The Ethics Of… Valentine’s Day

It’s Valentines Day again! A marvellous occasion with something for everyone, regardless of your relationship status. And very much like Christmas or Australia Day, Valentines Day is an event that means a lot of things to a lot of people.

For the hopeless romantic in your life it’s a second Christmas; all the planning in the lead up, the anticipation that Mr or Ms Perfect might be waiting in the wings this year to sweep you off your feet, and an excellent reason to indulge in a couple of litres of ice cream should they fail to materialise.

For the socially inept it’s the socially-mandated justification needed to risk opening up to other people, and the excuse you can fall back on when your terrifyingly serious proposition to the object of your affections comes across as a bit more creepy than intended.

Where would those in long-term marriages be without the yearly reminder to pull their fingers out and put some work into the relationship? You might forget your anniversary, but with global advertising campaigns you’re going to really have to try to forget about Valentine’s Day!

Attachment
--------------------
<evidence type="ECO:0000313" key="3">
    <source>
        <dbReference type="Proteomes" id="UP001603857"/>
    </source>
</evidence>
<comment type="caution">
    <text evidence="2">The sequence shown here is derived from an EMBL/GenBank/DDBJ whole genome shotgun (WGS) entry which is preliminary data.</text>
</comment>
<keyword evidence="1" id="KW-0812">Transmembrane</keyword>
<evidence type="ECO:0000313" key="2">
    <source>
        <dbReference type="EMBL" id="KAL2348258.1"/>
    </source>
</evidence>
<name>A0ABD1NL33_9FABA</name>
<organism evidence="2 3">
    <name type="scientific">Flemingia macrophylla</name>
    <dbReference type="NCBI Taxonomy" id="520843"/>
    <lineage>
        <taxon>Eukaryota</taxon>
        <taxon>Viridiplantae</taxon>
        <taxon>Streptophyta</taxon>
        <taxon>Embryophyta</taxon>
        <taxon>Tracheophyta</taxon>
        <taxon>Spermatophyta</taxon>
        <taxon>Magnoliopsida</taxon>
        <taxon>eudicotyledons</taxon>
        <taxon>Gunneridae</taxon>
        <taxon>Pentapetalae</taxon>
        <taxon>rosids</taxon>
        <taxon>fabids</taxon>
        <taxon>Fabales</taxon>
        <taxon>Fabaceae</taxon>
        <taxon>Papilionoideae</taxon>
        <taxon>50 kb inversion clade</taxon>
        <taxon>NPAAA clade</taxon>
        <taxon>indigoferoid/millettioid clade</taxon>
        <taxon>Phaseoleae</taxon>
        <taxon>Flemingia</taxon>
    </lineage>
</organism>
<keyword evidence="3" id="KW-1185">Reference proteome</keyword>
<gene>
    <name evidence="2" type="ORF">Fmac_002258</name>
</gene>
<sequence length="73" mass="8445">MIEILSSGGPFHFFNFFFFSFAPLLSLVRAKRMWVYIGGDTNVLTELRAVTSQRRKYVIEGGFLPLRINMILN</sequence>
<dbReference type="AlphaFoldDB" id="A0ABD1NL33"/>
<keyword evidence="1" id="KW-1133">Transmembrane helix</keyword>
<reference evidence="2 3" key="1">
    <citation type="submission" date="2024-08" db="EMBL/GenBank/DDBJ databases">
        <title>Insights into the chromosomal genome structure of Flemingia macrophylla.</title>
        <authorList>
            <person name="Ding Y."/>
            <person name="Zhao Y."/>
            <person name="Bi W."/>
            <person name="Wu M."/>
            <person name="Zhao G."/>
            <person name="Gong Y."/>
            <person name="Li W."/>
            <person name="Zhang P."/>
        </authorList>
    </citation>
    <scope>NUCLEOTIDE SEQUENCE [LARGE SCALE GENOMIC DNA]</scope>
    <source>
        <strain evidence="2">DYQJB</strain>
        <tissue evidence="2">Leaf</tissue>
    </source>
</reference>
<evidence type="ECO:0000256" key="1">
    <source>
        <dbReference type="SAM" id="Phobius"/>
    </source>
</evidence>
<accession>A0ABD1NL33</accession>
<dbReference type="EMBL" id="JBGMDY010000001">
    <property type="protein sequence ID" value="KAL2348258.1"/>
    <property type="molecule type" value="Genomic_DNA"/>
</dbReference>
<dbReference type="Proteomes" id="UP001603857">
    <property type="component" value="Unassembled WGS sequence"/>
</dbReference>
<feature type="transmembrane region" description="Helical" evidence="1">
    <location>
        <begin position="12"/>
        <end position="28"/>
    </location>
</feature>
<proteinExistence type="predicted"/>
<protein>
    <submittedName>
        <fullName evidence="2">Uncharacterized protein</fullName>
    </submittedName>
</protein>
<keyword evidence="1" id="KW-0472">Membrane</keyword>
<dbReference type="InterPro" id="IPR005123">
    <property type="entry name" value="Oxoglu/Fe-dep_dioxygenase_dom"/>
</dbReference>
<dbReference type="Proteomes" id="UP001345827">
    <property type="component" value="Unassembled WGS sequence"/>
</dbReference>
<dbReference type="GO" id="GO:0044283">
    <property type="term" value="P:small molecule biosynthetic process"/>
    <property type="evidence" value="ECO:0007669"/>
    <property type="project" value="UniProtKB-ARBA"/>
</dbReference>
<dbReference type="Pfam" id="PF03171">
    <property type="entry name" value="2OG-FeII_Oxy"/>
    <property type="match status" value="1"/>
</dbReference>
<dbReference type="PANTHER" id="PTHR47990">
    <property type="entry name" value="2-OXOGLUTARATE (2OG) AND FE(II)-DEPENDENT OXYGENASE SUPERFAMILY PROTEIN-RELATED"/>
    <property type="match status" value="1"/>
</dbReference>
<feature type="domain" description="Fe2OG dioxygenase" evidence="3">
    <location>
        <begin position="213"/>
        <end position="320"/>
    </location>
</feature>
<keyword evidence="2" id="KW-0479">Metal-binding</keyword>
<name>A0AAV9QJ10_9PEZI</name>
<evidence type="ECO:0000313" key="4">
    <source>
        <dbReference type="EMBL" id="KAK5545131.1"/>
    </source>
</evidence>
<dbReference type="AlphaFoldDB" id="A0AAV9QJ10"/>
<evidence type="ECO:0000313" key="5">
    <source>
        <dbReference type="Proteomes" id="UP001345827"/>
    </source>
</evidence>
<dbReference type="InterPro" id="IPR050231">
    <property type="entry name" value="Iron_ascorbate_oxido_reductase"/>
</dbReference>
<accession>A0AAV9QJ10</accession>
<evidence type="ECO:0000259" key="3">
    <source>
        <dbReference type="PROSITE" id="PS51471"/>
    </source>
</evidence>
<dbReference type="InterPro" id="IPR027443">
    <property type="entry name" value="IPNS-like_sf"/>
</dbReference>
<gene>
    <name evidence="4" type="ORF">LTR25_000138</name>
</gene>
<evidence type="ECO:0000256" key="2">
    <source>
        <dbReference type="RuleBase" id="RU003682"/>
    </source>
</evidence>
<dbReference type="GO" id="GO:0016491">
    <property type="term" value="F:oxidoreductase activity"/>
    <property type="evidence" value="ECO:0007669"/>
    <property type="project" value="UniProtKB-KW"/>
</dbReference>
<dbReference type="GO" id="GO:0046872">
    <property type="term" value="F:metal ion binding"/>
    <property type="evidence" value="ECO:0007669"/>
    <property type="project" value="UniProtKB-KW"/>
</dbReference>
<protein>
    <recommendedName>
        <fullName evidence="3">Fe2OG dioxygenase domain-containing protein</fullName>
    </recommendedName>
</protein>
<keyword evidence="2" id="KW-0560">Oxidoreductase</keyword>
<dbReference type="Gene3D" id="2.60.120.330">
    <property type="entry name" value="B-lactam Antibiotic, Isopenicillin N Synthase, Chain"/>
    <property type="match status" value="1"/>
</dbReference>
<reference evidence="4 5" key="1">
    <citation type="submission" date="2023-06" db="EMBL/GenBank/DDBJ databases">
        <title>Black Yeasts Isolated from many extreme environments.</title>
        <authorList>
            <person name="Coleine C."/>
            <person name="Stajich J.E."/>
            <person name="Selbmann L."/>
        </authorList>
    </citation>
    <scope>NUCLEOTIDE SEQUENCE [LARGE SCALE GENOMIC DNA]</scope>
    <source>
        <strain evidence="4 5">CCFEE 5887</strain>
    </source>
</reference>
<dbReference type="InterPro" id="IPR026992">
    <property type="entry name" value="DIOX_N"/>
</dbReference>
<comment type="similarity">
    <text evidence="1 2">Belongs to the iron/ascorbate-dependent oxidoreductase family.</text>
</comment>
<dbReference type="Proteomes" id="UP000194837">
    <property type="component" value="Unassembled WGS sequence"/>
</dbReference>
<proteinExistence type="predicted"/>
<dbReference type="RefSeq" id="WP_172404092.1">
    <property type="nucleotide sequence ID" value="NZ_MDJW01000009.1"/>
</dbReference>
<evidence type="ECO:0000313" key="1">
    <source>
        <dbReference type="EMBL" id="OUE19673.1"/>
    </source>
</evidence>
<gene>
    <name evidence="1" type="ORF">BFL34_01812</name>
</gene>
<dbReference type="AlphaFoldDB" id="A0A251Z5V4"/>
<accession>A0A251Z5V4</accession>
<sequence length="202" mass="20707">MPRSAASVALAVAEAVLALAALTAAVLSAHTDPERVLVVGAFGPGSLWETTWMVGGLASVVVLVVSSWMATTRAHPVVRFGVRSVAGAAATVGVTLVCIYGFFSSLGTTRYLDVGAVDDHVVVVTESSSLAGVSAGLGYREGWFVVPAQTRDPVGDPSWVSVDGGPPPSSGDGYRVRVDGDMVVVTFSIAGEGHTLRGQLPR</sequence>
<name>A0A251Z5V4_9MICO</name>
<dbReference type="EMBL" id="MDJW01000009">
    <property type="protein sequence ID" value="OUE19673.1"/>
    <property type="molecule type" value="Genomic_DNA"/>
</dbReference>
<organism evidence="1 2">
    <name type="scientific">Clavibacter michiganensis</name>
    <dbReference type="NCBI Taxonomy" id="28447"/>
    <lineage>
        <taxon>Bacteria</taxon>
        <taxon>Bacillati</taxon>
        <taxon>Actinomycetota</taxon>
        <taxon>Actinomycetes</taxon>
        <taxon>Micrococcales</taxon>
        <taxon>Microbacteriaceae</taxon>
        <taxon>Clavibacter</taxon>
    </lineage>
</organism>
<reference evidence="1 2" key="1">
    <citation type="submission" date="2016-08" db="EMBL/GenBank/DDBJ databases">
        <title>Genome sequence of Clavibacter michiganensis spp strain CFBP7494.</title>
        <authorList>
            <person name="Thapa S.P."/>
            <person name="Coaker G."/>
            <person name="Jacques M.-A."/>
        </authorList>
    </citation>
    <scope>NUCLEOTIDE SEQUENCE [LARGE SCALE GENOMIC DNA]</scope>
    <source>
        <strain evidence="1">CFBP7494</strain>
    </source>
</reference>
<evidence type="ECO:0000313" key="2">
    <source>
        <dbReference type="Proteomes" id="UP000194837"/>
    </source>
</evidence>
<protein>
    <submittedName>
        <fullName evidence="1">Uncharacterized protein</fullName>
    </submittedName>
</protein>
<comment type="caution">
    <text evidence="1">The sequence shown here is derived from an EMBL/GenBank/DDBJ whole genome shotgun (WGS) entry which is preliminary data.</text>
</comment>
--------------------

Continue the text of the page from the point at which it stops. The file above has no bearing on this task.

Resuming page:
And of course for the self-righteous cynics like myself, Valentine’s Day is pure gold. What better chance to demonstrate your intellectual superiority by proclaiming the whole thing a ‘Hallmark Holiday’, and to try out all the creative disparaging noises you’ve been working on? (My favourite is the ‘dignified snort with half eyebrow-raise’)

But while this cynicism is excellent fun, and Valentine’s Day definitely involves all kinds of commercial crap, there’s some real, legitimate beauty to it all. Sure, in some cases it’s a day of token flowers, horrifyingly intense proclamations of devotion, and an excuse to creep on the opposite sex, but underneath the glitter and pink Valentine’s Day is all about love. And love, I need hardly tell you, is kind of a big deal.

As everyone from The Beatles, to the Dalai Lama, Shakespeare and Jesus will tell you; love is what it’s all about. Love is what is truly important in life, it is the soul and centre of our existence. Nations have gone to war for love, proud men have abased themselves and rich women have thrown aside their comforts for it. It is the one thing that unites us regardless of colour or creed – the ability to love is available to all and underlies all the greatest human achievements.